Math Is So Romantic

I’ve been using a new review technique with the students in my Calculus class – speed dating! I wish I could take credit for it, but one of the incredibly creative teachers in the Harpeth Hall math department, Maddie Waud, introduced me to it. The first time I tried it, I was very pleased with how seriously my students took it, and after they finished, they all agreed it was helpful.

To set up a classroom for a speed dating session, divide all the desks into pairs facing each other. I put mine in a large circle.

Speed Dating1

Speed Dating2

At each pair of desks, place a problem for the partners to solve.  There are 18 students in the class, so I wrote up 9 problems. If there an odd number of students, the teacher can fill in and give whoever the solo student is some hints to solve her problem.


Give the students a set amount of time to work together on each problem. I used a timer app on my tablet that I projected to the front of the room.


At the end of the allotted time, the students in the inside circle move to their left, and the students in the outside circle move to their left. The focused interaction during the speed dating session was amazing! Every student worked with every other student in the class.

Speed Dating3

Speed Dating4

Afterwards, we went through each problem to make sure everyone understood how to solve them. Then, time for the quiz.


Silence as a Teaching Tool

silenceThis is a short post about an important lesson I learned early in my teaching career: silence is a teacher’s friend, not something to be feared.

It’s natural for a teacher to do everything he or she can to fill in those awkward times when no student is answering your brilliant questions. After all, the number one cardinal sin of radio and television is dead air, right? In the classroom, every moment must be occupied with either the teacher talking, or students actively responding, right?

However, time runs differently for students than it does for teachers. While the teacher is sure his or her lecture is clear, perfectly paced, and every student is understanding everything being presented, it’s another matter for the students. They are trying to remember and write down what you said four or five sentences back, while processing what you are saying right now. Throw in a question from the teacher, and now they are supposed to come up with the correct answer.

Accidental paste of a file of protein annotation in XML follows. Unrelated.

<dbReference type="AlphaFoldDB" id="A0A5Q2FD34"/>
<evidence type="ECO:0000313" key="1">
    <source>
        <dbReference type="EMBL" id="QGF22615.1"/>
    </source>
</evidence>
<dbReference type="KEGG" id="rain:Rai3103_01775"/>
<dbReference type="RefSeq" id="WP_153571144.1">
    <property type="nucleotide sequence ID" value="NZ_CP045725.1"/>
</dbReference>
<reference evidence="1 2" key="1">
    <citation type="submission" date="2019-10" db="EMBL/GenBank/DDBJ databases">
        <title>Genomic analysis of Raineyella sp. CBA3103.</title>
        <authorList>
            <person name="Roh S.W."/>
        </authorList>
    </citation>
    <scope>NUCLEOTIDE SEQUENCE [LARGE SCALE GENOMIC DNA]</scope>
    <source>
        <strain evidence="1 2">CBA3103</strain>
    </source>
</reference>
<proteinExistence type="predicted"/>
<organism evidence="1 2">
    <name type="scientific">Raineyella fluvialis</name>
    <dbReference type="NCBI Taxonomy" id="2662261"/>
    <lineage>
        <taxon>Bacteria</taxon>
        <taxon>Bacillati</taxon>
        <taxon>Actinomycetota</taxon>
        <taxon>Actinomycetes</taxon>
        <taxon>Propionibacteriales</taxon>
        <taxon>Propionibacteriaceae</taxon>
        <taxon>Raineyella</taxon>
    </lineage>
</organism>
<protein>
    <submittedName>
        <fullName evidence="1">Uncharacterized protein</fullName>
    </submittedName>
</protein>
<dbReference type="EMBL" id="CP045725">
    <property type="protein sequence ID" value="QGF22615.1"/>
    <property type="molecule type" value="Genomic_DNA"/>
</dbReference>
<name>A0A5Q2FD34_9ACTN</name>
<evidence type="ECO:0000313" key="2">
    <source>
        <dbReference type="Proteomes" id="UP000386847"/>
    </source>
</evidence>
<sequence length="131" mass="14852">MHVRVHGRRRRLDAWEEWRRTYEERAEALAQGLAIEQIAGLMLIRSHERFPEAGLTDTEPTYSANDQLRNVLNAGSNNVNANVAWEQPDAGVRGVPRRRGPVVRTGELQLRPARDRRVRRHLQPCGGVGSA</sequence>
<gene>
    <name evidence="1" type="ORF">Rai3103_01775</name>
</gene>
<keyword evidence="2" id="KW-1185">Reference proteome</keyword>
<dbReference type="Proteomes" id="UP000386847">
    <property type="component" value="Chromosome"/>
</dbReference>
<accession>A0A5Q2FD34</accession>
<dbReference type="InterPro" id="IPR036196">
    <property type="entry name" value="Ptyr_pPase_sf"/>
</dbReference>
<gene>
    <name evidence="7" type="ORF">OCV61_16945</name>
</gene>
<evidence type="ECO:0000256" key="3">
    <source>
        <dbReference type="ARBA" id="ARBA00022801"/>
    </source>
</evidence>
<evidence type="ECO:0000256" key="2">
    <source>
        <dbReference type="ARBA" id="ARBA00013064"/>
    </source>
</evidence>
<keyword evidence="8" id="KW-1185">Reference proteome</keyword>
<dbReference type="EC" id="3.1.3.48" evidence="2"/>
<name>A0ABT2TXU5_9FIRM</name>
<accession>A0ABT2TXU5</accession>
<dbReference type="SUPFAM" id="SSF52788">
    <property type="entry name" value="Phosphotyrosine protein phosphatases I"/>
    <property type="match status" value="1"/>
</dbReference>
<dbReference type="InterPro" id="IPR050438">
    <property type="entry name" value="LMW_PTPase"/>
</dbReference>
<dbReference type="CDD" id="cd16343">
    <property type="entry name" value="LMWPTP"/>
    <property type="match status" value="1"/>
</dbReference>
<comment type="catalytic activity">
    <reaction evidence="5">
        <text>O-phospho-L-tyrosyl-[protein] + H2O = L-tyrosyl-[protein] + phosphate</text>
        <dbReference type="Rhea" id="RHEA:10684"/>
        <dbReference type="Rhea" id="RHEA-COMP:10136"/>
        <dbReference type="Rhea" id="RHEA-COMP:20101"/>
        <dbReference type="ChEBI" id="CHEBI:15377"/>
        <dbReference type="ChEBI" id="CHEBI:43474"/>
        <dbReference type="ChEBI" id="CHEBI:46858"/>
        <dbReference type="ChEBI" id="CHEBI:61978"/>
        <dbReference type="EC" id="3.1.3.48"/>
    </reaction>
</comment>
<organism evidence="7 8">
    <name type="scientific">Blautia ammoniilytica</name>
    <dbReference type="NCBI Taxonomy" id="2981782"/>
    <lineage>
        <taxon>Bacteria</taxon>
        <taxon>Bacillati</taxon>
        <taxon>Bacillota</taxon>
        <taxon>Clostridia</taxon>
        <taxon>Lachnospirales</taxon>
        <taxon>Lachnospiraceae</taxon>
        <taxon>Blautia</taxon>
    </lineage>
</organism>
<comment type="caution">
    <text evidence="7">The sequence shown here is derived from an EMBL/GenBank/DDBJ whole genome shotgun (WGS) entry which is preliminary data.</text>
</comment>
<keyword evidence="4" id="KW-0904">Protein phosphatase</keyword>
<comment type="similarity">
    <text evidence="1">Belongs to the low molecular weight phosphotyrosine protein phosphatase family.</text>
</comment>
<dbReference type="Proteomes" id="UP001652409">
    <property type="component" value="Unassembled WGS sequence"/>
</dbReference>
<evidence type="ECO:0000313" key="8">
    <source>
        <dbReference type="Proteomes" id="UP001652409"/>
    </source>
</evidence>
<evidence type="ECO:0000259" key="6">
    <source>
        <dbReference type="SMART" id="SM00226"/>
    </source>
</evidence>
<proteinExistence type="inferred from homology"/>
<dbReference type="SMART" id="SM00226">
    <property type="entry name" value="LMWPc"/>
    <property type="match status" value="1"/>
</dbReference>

One of the most rewarding changes I made to my teaching style was to slow down and not worry about uncomfortable pauses. Different students process information in different ways and at different rates. They need time to catch up with me, and formulate a coherent response to my questions and comments. If I fill in every awkward silence with the response I’m looking for, students will quickly learn that they don’t need to make the effort to come up with their own.

So, if you’re a new teacher, the best advice I can give you is to sit back and wait when you pose a question to your students. It will be awkward at first while you stare at each other, but soon they will appreciate the fact that you value their input enough to give them time to properly compose it.

(Hat tip to my colleague, Katherine Zimmer, who reminded me of this during an insightful conversation this morning.)

I’ll leave you with Depeche Mode’s “Enjoy the Silence”:


Setting the Tone: Music In the Classroom

Something new I’ve been doing this year is have some music playing in my room as my students enter at the beginning of a class. They have responded most positively to classical music, believe it or not. When we are doing collaborative work, they usually request solo piano music (Carol Rosenberger’s albums are very popular), Mozart, or Bach. Another favorite is Christopher O’Riley’s solo piano transcriptions of Radiohead songs (his rendition of “Let Down” is the track playing above). Having this music in the background definitely sets an atmosphere of high intellectual pursuit, and I believe my students are more productive in class because of it.